Siemens is taking a stake in the long term battery storage industry, signing a joint development and commercialisation agreement with Invinity for the latter’s flow battery technology and taking options on a stake in the company.
The agreement, between Invinity Energy Nexus and Gamesa Electric, sets out a detailed development programme for a grid-scale vanadium flow battery (VFB) that is expected to take two years to reach commercialisation.
Over this period, Gamesa Electric has agreed to fund US$4.62 million of Invinity’s activities within the joint development programme, payable as development milestones are met. The JDCA may be terminated by Gamesa Electric should there be a failure to advance through development stages. The new design will incorporate Gamesa Electric’s advanced power conversion systems and in addition to the joint activities, each company will independently advance their core technology.
The agreement also says the two companies will cooperatively manufacture the VFB upon achieving a jointly validated design; and commericalise the VFB through each company’s sales channels.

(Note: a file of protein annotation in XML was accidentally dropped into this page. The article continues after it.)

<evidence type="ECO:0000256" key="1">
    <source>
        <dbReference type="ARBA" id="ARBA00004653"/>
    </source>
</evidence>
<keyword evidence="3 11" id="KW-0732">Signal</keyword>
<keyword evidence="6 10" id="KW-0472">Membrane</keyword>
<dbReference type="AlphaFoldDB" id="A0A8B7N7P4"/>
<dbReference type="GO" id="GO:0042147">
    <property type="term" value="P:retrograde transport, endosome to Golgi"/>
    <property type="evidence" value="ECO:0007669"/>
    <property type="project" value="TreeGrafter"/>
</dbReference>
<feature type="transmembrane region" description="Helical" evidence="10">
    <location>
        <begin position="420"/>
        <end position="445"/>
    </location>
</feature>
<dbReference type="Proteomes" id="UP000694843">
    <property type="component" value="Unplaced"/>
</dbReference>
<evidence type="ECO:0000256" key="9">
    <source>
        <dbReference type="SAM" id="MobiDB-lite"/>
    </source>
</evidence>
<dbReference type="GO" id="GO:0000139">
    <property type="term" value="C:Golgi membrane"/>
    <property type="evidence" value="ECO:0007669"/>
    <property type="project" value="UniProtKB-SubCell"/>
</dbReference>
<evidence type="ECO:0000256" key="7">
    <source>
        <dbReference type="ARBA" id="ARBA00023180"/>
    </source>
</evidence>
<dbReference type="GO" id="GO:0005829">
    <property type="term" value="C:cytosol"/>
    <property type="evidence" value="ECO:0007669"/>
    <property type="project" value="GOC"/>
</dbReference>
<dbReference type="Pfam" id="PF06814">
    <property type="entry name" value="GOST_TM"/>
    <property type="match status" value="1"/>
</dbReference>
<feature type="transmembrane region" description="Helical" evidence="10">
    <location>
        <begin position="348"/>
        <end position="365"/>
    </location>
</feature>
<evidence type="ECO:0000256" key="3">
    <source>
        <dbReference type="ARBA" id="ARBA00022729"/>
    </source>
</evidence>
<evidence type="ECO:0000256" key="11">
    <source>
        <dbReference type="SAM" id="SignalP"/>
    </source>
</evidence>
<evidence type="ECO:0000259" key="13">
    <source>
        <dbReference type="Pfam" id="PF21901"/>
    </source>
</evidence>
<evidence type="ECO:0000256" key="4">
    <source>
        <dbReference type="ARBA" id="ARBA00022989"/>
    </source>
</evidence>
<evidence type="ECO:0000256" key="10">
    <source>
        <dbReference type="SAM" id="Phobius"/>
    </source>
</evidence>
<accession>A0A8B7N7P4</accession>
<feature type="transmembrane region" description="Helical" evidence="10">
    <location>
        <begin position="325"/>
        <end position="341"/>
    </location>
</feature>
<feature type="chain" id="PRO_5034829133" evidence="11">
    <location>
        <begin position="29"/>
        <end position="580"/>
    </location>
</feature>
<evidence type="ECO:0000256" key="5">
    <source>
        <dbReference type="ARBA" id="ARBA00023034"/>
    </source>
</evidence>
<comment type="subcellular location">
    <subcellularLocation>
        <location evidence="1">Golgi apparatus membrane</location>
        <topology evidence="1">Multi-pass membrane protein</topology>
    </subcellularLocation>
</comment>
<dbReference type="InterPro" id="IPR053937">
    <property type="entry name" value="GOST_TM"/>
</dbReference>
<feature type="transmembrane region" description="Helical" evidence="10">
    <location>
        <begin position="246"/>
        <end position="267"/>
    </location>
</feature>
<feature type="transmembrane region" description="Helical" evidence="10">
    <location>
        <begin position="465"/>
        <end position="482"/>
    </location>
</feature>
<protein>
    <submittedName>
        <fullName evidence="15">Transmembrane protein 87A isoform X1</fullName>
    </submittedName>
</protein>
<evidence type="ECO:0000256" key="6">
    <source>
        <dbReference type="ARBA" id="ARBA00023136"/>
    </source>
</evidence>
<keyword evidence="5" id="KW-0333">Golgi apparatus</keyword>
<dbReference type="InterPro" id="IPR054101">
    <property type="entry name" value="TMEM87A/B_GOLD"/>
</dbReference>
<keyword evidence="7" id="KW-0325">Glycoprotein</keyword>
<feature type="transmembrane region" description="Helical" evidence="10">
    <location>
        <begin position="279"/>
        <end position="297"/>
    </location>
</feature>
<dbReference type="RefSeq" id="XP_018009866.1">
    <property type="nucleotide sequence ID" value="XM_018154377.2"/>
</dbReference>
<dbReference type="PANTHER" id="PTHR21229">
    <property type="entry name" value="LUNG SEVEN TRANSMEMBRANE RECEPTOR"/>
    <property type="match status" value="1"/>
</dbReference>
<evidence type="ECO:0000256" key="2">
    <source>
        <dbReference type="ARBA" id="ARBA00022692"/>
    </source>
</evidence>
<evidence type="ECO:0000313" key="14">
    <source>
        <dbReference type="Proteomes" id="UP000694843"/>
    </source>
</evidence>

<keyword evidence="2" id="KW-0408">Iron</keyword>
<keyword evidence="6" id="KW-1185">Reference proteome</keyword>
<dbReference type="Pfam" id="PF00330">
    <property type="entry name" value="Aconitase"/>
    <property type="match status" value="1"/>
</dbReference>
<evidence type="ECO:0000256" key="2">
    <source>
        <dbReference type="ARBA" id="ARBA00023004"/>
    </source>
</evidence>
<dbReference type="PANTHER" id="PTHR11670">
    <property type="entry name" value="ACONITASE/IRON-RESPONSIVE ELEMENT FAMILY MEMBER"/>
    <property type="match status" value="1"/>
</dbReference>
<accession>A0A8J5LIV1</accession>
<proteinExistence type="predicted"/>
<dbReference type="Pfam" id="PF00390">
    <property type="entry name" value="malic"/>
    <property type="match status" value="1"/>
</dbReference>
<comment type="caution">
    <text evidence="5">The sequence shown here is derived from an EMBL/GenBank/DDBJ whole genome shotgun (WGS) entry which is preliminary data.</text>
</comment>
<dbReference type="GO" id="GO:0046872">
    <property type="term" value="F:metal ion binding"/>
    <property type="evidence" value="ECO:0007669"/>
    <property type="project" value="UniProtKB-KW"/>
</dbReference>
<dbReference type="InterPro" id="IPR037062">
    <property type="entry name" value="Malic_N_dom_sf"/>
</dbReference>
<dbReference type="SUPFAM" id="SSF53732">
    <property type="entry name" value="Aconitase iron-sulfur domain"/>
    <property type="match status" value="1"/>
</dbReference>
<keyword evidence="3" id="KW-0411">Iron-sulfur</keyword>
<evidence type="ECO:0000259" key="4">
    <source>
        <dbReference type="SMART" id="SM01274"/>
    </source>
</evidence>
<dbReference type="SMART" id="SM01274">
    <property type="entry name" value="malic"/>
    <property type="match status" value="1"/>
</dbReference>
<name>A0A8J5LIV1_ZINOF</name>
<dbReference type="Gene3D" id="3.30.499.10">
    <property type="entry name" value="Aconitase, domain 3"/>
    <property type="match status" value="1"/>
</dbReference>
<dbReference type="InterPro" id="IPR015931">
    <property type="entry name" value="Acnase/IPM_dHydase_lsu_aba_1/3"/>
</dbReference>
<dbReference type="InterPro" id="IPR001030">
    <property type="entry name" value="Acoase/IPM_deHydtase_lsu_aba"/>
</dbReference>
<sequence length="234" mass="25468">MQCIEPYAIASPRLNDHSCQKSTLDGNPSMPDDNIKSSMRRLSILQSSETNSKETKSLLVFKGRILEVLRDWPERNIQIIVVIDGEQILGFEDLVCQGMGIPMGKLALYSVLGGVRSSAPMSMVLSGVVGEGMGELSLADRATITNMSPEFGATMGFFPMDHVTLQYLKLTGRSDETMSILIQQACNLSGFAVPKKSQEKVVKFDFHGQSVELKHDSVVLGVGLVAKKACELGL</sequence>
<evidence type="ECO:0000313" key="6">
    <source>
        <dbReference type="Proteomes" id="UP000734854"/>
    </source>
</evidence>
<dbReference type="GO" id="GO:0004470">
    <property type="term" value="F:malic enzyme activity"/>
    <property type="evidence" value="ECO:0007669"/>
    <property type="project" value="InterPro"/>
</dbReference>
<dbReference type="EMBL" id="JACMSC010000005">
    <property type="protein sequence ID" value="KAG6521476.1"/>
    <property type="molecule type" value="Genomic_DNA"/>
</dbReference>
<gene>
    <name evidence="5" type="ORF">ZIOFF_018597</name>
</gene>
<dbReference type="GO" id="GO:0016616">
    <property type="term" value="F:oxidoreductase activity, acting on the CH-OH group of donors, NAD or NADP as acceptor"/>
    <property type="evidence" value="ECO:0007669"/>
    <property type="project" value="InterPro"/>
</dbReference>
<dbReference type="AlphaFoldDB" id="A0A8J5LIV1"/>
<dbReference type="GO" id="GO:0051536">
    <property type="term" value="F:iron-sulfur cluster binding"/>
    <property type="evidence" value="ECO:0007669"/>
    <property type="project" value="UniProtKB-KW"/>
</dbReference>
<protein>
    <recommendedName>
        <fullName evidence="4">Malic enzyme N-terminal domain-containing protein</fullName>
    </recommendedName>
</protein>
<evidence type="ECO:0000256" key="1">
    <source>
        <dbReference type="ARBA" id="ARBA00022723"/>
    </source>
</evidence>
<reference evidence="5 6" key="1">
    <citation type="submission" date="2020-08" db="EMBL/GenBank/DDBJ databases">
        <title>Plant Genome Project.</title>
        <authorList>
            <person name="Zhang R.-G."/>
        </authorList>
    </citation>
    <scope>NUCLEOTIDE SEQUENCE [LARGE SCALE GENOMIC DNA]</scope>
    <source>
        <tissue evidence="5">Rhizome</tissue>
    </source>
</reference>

Invinity and Gamesa Electric have also entered into an Option Agreement granting Gamesa Electric an option for 9.99 per cent. of Invinity’s issued share capital at £1.75 per share, the same as Invinity’s most recent placing in December 2020.
“We are delighted to enter into this JDCA with Gamesa Electric,” said Larry Zulch, chief executive of Invinity. “Delivering a next-generation VFB to meet the need for safe, dependable and economical energy storage requires deep expertise in both energy technology development and commercialization, making Gamesa Electric an ideal partner for us in that effort. We appreciate this validation of VFB’s potential and the implications for our existing products.”
Invinity said it will continue to “vigorously pursue development and commercialisation of its current VFB products”. The company was created in April 2020 through the merger of flow battery companies redT energy plc and Avalon Battery Corporation. It has 10MWh of systems deployed to date across 40 sites in 14 countries.